[4] "2014-01-04 10:35:00 GMT" "2014-01-05 01:40:00 GMT" "2014-01-06 19:35:00 GMT" 
 
> # Round to the nearest hour
> l.temp.time.date <- round(l.temp.time.date,"hours")
> head(l.temp.time.date)
[1] "2014-01-01 01:00:00 GMT" "2014-01-02 08:00:00 GMT" "2014-01-03 21:00:00 GMT"
[4] "2014-01-04 11:00:00 GMT" "2014-01-05 02:00:00 GMT" "2014-01-06 20:00:00 GMT" 
 
> # Which attributes are stored in the POSIXlt time variable?
> attributes(l.temp.time.date)
$names
 [1] "sec"    "min"    "hour"   "mday"   "mon"    "year"   "wday"   "yday"   "isdst" 
[10] "zone"   "gmtoff"

$class
[1] "POSIXlt" "POSIXt" 

$tzone
[1] ""    "GMT" "BST"

> # Extract the value of the hour attribute as a number and add it to the data set
> weather$l.temp.hour <- l.temp.time.date [["hour"]]
> head(weather$l.temp.hour)
[1]  1  8 21 11  2 20 
 
> # Lastly, the integer is converted to factor
> weather$l.temp.hour <- as.factor(weather$l.temp.hour)
> head(weather$l.temp.hour)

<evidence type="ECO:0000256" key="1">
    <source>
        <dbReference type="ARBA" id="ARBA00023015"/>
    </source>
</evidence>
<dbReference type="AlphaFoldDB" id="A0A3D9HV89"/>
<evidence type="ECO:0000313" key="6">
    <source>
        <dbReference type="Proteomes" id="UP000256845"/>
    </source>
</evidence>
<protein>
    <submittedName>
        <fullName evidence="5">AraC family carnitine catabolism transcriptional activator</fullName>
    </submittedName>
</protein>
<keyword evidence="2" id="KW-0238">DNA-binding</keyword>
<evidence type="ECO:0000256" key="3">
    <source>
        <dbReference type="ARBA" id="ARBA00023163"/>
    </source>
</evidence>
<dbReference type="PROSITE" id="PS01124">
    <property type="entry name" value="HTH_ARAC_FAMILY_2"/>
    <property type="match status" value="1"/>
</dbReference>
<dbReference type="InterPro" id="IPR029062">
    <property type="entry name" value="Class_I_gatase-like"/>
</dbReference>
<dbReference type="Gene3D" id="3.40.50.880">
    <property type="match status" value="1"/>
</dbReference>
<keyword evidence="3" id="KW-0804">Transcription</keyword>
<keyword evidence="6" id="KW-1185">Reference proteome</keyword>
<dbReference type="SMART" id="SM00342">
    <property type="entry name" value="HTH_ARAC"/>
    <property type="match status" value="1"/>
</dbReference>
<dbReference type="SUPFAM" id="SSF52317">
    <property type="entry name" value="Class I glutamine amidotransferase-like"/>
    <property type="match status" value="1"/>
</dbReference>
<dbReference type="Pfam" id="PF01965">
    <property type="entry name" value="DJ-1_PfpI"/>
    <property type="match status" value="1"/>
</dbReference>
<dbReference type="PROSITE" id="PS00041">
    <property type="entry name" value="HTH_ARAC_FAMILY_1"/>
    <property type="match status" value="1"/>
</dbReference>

[1] 1  8  21 11 2  20
Levels: 0 1 2 3 4 5 6 7 8 9 10 11 12 17 18 19 20 21 22 23

 

 

The prepared data set


After all the processing we have done, let's call str() again to see what our final data set looks like. We now have a date variable (to plot a time series) and several factor variables (commonly used to identify different groups of a numerical variable when creating a data visualisation).

> str(weather)
'data.frame': 365 obs. of  19 variables:
 $ day.count     : int  1 2 3 4 5 6 7 8 9 10 ...
 $ day           : Factor w/ 31 levels "1","2","3","4",..: 1 2 3 4 5 6 7 8 9 10 ...
 $ month         : Factor w/ 12 levels "1","2","3","4",..: 1 1 1 1 1 1 1 1 1 1 ...
 $ season        : Factor w/ 4 levels "Spring","Summer",..: 4 4 4 4 4 4 4 4 4 4 ...
 $ l.temp        : num  12.7 11.3 12.6 7.7 8.8 11.8 11.4 12.4 9.2 8.3 ...
 $ h.temp        : num  14 14.7 14.7 13.9 14.6 14.4 14.8 15.6 18.4 14.8 ...
 $ ave.temp      : num  13.4 13.5 13.6 11.3 13 13.1 13.5 14.1 12.9 11 ...
 $ l.temp.time   : chr  "01:25" "07:30" "21:00" "10:35" ...